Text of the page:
There's one important category missing from all the film awards ceremonies this month: The Most Libertarian Film of the Year. And the winner this year is without a shadow of a doubt The Lego Movie. Setting hilarity and great animation aside (and it has boxes of those), The Lego Movie shows us a compelling dystopian world of conformity, regulation and authority where everyone "must follow the instructions" or be "put to sleep". It is a tale of the battle between the chaotic, creative destruction of freedom, and the rigid, forceful regulation of bureaucracy.
The run-of-the-mill protagonist Emmet is blatantly shown to be brainwashed by repetitive and generic tv shows, corporatist celebration days like Taco Tuesdays, and a perpetually playing propaganda anthem called "Everything is Awesome" with clearly collectivist undertones: "everything is cool when you're part of a team". He works with other construction workers to tear down the "weird" and diverse buildings and replace them with generic ones.
But it gets so much better. The dystopian dictator's position as both the CEO of the Octan Corporation and President of the World perfectly encapsulates the problems with corporatism and monopolies on force. Indeed, his evil plan is stultifying regulation taken to the extreme: he wants to use superglue to literally stick everything permanently into the "perfect" position, relying on a robotic army of "micro-managers" to make sure that everything is exactly how he wants it to be before being stuck into place. There could be no clearer metaphor for the perils of intruding technocrats.
The evil Lord President Business wishes to destroy the chaos of innovation, hunting down and killing or imprisoning all the talented and resourceful master builders, and even erecting closely guarded borders between the different worlds in order to prevent the free movement of minifigures and their mixing of cultures into more interesting and diverse configurations.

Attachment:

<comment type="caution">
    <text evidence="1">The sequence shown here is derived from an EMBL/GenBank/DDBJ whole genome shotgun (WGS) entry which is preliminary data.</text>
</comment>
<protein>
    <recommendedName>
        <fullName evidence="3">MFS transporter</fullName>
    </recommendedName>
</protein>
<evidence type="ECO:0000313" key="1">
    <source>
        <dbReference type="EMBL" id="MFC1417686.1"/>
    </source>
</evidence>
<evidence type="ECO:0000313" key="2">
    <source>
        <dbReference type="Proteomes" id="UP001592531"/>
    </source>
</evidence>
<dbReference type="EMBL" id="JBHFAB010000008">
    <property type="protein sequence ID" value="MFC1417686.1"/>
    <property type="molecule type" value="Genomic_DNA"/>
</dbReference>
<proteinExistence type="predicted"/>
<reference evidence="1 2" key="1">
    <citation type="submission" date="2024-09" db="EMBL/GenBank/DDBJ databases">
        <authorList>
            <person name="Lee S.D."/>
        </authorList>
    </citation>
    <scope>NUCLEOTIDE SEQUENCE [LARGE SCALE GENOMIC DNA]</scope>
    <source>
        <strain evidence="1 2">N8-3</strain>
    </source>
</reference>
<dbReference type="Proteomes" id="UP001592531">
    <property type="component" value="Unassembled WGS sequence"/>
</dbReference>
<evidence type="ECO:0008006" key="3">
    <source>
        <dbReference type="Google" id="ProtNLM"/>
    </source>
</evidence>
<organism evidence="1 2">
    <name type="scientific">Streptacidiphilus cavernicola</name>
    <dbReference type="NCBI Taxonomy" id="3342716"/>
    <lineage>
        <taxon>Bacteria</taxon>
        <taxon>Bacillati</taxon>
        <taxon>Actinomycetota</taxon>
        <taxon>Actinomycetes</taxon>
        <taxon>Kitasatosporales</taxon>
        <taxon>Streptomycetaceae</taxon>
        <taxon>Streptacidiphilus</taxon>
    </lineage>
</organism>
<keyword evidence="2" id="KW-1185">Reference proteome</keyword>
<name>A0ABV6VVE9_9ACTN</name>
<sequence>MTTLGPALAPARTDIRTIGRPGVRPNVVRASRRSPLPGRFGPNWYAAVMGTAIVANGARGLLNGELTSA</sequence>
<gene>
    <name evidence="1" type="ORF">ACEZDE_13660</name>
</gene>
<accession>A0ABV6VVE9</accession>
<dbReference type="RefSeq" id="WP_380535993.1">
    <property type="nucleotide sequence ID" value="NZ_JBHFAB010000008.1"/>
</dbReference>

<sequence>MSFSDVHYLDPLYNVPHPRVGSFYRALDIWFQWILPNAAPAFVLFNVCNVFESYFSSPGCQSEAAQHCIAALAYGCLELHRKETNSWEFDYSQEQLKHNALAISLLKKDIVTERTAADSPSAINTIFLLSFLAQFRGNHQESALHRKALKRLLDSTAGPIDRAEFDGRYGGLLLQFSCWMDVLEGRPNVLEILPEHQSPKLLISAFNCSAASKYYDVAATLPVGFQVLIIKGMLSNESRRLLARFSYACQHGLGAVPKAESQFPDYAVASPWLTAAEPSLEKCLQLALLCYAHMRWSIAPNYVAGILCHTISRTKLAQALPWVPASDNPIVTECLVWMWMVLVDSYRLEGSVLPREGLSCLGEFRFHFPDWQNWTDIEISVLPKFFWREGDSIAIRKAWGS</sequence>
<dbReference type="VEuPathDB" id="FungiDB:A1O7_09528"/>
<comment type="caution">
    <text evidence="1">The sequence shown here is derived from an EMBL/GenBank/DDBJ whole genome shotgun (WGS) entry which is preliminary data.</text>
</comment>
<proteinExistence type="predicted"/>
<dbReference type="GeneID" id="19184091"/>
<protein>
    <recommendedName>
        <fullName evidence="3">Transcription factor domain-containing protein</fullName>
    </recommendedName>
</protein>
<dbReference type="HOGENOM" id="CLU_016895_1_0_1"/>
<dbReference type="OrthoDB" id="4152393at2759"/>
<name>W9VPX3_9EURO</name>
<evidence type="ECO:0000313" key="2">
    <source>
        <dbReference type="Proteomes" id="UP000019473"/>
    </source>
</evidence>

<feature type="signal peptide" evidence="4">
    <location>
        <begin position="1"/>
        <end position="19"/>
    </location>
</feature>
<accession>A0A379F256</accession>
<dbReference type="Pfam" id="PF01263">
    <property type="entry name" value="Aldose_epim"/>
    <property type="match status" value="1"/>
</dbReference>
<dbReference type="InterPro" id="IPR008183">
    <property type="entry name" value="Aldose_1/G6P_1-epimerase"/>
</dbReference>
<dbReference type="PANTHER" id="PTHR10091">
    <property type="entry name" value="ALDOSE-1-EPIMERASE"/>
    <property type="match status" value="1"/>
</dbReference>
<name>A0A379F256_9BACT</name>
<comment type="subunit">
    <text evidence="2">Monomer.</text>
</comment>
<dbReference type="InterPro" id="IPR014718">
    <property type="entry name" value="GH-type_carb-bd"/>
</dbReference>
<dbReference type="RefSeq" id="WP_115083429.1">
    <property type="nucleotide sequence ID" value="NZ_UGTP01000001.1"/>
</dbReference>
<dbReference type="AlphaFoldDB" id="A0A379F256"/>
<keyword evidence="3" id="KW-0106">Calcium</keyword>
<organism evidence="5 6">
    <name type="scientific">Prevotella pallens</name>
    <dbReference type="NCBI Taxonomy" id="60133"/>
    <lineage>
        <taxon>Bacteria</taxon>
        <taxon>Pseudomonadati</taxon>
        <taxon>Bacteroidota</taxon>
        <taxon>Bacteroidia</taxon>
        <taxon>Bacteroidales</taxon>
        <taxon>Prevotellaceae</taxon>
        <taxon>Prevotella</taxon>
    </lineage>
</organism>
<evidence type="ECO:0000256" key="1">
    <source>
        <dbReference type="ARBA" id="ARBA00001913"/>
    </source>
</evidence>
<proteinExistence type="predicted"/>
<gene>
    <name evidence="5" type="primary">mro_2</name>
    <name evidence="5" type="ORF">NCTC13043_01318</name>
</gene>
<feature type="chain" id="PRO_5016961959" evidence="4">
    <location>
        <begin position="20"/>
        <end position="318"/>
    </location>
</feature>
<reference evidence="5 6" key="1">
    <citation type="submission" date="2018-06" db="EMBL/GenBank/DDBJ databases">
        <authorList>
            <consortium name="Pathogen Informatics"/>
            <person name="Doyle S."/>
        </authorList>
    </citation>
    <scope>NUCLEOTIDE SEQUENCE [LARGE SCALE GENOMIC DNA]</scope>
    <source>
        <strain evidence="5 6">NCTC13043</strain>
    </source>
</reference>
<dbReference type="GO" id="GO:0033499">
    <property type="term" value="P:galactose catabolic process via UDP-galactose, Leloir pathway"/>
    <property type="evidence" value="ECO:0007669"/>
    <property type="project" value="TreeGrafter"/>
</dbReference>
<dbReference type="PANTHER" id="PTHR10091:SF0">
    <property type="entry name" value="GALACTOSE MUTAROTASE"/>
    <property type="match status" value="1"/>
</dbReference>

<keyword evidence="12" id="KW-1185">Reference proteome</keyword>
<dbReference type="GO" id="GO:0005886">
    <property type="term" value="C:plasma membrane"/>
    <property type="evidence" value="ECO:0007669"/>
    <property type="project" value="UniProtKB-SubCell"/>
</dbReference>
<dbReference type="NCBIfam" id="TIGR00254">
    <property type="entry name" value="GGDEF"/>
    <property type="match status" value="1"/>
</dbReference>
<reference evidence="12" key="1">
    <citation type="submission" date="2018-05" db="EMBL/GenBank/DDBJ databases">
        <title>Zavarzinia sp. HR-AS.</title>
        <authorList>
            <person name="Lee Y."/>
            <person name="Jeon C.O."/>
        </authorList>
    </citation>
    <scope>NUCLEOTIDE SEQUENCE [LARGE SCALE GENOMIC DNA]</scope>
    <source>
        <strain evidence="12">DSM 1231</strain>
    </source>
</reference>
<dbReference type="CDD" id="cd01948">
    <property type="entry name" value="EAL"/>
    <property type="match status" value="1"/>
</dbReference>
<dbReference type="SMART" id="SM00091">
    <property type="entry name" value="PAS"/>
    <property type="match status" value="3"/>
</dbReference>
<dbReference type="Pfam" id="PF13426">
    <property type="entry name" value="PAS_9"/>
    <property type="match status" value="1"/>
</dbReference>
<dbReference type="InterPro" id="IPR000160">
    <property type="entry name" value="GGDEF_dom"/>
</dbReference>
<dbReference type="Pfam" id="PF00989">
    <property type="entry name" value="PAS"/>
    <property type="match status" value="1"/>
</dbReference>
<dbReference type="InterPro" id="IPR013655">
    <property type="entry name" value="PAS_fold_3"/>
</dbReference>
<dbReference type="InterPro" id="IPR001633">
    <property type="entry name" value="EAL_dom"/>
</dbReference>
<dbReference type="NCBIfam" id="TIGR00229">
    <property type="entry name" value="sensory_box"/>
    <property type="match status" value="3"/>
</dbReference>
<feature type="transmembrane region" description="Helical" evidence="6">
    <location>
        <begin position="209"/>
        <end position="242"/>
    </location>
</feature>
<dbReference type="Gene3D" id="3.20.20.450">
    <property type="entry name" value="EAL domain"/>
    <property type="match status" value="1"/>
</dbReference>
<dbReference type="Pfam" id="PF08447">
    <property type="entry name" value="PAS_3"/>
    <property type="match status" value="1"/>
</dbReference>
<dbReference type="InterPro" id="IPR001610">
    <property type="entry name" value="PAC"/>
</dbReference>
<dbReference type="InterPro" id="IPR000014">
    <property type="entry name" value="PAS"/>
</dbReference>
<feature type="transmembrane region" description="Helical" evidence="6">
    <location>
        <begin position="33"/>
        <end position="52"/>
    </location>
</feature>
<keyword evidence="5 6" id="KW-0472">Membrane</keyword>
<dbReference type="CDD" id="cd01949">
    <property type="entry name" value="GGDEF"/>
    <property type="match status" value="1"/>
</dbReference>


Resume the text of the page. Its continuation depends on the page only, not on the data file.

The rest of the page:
At the same time, the resistance's enclave, Cloud Cuckoo Land is an anarchist utopia. As the UniKitty tells the heroes, "There is no government, no bedtime, no baby-sitters", though others have suggested this is also a subtle critique of the slightly creepy anti-freedom parts of modern tolerance culture: "Any idea is a good idea …Except the not-happy ones." The dichotomy is later qualified when it turns out that creativity can work better when constrained within some rules that don't try to curtail it completely. You'd be challenged to find a simpler, more personal and appealing defence of the rule of law as conducive to freedom and human flourishing.
Above all, however, The Lego Movie is a story about the beauty of creative destruction, and how the battle between our fearful controlling impulses and our acceptance of the uncertainty of freedom is a profoundly personal one. It is an enjoyable must-watch for fans of free markets.